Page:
Mississippi: Home brewing in Mississippi faces a catch-22: it’s legal in the state with a permit from the Department of Revenue, but state tax officials say there isn’t a permit that specifically applies to home brewers—only permits that apply to commercial breweries and brewpubs which run $1,000. On the plus side, Rep. David Baria, says he’s likely to introduce a bill in the 2013 legislature to exempt home brewers from permits and excise taxes.
Missouri: If the bill Sen. Eric Schmitt introduced in early January is approved, home brewers in the state will be allowed to pour at festivals, competitions, and charity events. Senate Bill 114 would amend state statute that limits home brew to "personal or family use," and while they wouldn’t be allowed to sell their beer, they could give samples for free. This bill comes after home brewed beer was banned from festivals last year.
New Hampshire: The legislature is considering a proposed 33-percent tax increase on wholesale beer has many in the state worried about the state’s ability to compete with bordering state. Because New Hampshire prices for a case of beer are slightly cheaper, much of the sales revenue comes from cross-border sales. Small brewers in the state also worry that the increased tax (from 30 to 40 cents per gallon) might prompt consumers to purchase cheaper brands instead of craft beer.
North Dakota: A bill that would allow wineries in North Dakota sell directly to retail shops was approved by a House committee on January 15. If approved by the legislature, Bill 1077 would allow wineries in the state that produce no more than 50,000 gallons per year, sell and deliver wine directly to a restaurant, bar, or bottle shop without having to go through a wholesaler.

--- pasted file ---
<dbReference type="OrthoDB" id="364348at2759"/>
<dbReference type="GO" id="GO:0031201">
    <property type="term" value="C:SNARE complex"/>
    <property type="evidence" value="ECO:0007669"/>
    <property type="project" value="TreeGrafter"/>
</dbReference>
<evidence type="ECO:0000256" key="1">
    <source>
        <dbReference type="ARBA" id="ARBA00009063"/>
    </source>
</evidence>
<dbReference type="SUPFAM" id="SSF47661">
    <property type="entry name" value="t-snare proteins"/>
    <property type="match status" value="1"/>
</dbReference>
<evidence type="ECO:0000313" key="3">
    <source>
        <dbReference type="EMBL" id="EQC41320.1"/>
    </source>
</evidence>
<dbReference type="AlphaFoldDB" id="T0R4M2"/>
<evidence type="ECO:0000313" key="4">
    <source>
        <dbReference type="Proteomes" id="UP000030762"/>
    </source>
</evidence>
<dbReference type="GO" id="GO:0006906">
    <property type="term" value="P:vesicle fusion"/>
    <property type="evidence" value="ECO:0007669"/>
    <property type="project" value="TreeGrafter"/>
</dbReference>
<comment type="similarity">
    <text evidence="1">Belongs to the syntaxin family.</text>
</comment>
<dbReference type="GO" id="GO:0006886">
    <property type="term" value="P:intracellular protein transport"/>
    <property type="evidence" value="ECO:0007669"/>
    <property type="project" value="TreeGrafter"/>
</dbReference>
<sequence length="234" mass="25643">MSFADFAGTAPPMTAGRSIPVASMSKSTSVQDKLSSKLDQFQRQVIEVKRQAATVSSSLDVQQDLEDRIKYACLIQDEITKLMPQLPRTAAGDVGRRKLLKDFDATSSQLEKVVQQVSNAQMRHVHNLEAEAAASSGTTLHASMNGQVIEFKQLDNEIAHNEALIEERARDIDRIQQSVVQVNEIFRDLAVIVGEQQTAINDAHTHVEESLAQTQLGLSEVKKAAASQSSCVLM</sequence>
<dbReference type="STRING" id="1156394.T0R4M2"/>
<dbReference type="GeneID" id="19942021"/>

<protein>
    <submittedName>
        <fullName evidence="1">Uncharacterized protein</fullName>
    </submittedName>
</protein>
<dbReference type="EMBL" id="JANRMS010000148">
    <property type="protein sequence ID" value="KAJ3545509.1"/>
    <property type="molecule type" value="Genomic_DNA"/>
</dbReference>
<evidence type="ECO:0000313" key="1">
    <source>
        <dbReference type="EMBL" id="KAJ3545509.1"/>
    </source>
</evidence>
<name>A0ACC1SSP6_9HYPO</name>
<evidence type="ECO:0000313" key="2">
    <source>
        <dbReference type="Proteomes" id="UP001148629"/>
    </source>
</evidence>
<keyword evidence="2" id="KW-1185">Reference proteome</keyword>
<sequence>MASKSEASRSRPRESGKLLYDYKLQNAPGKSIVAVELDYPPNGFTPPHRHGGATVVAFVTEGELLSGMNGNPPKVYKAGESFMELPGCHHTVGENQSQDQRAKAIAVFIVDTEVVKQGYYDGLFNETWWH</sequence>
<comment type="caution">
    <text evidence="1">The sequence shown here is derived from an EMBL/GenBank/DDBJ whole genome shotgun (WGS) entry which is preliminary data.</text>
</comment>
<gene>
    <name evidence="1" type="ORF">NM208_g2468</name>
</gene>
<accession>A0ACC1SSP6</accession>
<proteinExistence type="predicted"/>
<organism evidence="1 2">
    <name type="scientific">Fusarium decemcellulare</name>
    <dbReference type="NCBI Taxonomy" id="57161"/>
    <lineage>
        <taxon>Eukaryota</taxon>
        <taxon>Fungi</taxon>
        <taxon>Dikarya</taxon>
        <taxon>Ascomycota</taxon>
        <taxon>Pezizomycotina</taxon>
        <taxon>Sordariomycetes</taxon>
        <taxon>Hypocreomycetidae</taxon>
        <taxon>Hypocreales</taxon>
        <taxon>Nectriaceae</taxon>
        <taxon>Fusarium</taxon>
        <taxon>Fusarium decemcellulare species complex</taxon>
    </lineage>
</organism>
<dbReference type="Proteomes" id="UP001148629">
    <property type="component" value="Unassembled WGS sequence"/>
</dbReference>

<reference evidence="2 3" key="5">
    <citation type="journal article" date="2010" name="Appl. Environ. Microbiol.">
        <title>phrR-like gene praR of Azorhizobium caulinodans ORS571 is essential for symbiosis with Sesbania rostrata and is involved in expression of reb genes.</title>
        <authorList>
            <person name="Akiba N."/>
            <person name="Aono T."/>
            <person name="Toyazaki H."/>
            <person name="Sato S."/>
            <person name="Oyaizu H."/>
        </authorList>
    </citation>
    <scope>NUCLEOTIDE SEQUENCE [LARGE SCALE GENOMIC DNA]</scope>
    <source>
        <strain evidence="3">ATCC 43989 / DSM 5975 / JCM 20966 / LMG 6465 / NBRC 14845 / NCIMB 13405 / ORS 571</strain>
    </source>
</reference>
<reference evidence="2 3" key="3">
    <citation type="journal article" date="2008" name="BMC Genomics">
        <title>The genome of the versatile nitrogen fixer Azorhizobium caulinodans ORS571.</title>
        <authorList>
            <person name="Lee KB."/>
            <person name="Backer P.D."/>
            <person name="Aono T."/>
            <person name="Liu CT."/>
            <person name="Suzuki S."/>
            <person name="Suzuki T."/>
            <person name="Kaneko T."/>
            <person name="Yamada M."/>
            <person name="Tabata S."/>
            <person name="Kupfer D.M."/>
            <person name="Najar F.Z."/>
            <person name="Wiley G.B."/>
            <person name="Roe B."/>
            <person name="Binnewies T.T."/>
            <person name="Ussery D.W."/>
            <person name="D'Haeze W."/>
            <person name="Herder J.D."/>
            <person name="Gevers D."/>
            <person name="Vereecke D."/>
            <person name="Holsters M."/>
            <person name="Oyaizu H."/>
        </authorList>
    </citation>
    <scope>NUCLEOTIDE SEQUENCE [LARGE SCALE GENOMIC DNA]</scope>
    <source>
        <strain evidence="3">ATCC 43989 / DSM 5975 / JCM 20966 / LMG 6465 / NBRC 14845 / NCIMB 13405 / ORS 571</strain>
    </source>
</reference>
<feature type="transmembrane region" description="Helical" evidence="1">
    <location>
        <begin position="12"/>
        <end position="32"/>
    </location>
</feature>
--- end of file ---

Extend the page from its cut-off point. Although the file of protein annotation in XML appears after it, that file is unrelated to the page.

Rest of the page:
Also in North Dakota: A bill that would allow home brewers to sell their suds! Sen. Oley and Rep. Dan Ruby are sponsoring legislation that would allow home brewers to pay an annual $100 licensing fee for a “domestic brewery license,” which would allow them to sell up to 25,000 barrels of beer each year either from their house or to retailers. If the retailing establishment is more than 150 miles away from their brewery, the home brewers could contract with a wholesaler to distribute their brew to restaurants, bars, or stores. It’s unlikely that wholesalers will add home brews to their portfolios, but this bill could be an innovative way to help families earn a little money and gain experience in the beer business before spending the thousands of dollars to become a larger operation.
Oregon: It’s looking more likely that a push to privatize alcohol sales will come to Oregon in 2013. The various sides are building up steam and starting to spend money. Oregon beer and wine distributors (who generally like the system) and the Northwest Grocery Association (which would favor privatization) are both spending money on surveying public sentiment on the issue. Some worry that Washington State’s slightly botched transition from control-state to private sales has soured Oregonians against the idea of privatization. Time will tell.